2 Indications and current treatments
2.1 Rectal cancer is a common form of bowel cancer. The likelihood of developing it rises sharply with age. Symptoms include rectal bleeding and change in bowel habit, although the early stages may be asymptomatic.
2.2 Surgery is the main treatment for patients with rectal cancer who are treated with curative intent. It involves resection of the affected part of the rectum and the mesorectum. The anal sphincter is preserved whenever possible: a colostomy is formed when this is not possible.
2.3 In some patients, radiotherapy or chemotherapy or both are used before, during or after surgery to decrease the chances of local recurrence and metastatic disease. Radiotherapy may take the form of external beam radiation therapy (EBRT) or brachytherapy. EBRT uses radiation from outside the body, which is focused on the cancer and surrounding lymph nodes. Brachytherapy involves placing a radioactive source (pellet, seed or catheter) directly into or near the tumour. In contact brachytherapy (the Papillon technique) a low energy X‑ray tube is used to deliver radiation to the tumour with limited penetration.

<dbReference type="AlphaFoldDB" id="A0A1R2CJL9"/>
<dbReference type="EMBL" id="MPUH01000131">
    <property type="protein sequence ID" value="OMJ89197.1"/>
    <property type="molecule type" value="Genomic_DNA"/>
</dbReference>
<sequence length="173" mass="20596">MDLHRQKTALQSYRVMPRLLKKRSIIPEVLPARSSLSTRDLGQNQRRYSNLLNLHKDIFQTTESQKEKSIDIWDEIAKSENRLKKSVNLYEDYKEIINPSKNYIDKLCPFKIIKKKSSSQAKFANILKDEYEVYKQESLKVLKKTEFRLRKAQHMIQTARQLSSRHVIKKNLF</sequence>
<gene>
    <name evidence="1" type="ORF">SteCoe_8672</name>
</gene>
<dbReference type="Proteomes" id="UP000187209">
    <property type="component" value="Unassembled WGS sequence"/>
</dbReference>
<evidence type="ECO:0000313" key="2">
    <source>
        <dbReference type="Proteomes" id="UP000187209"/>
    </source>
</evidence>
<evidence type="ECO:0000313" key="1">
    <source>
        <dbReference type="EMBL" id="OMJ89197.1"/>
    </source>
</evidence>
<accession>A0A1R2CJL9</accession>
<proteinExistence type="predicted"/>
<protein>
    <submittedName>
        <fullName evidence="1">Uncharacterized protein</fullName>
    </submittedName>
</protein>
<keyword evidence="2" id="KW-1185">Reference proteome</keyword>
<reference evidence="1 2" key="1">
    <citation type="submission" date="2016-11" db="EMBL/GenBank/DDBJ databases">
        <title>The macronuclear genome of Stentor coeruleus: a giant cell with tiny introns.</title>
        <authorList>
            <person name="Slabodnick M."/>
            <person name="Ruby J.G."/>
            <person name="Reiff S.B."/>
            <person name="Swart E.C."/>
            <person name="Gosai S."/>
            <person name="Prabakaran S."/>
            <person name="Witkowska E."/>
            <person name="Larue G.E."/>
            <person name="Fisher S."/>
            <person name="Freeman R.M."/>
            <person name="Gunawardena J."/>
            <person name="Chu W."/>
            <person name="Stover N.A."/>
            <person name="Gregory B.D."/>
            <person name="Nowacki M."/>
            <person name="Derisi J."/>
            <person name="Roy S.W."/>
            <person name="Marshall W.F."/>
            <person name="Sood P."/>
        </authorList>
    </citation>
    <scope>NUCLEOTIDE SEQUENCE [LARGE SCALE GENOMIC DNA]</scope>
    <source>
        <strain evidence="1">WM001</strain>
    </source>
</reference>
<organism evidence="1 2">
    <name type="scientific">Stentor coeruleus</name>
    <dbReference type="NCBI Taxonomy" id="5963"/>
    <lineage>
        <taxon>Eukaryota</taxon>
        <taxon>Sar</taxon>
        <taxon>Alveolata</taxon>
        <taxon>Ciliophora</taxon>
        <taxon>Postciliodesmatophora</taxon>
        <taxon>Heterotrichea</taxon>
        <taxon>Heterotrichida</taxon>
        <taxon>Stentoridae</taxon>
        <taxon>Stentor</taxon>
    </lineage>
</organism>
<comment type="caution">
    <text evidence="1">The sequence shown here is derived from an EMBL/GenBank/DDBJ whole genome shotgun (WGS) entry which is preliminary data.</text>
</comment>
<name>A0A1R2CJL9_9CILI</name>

2.4 Preoperative high dose rate endorectal brachytherapy uses localised radiotherapy, with the aim of shrinking the tumour before surgery with fewer side effects than EBRT.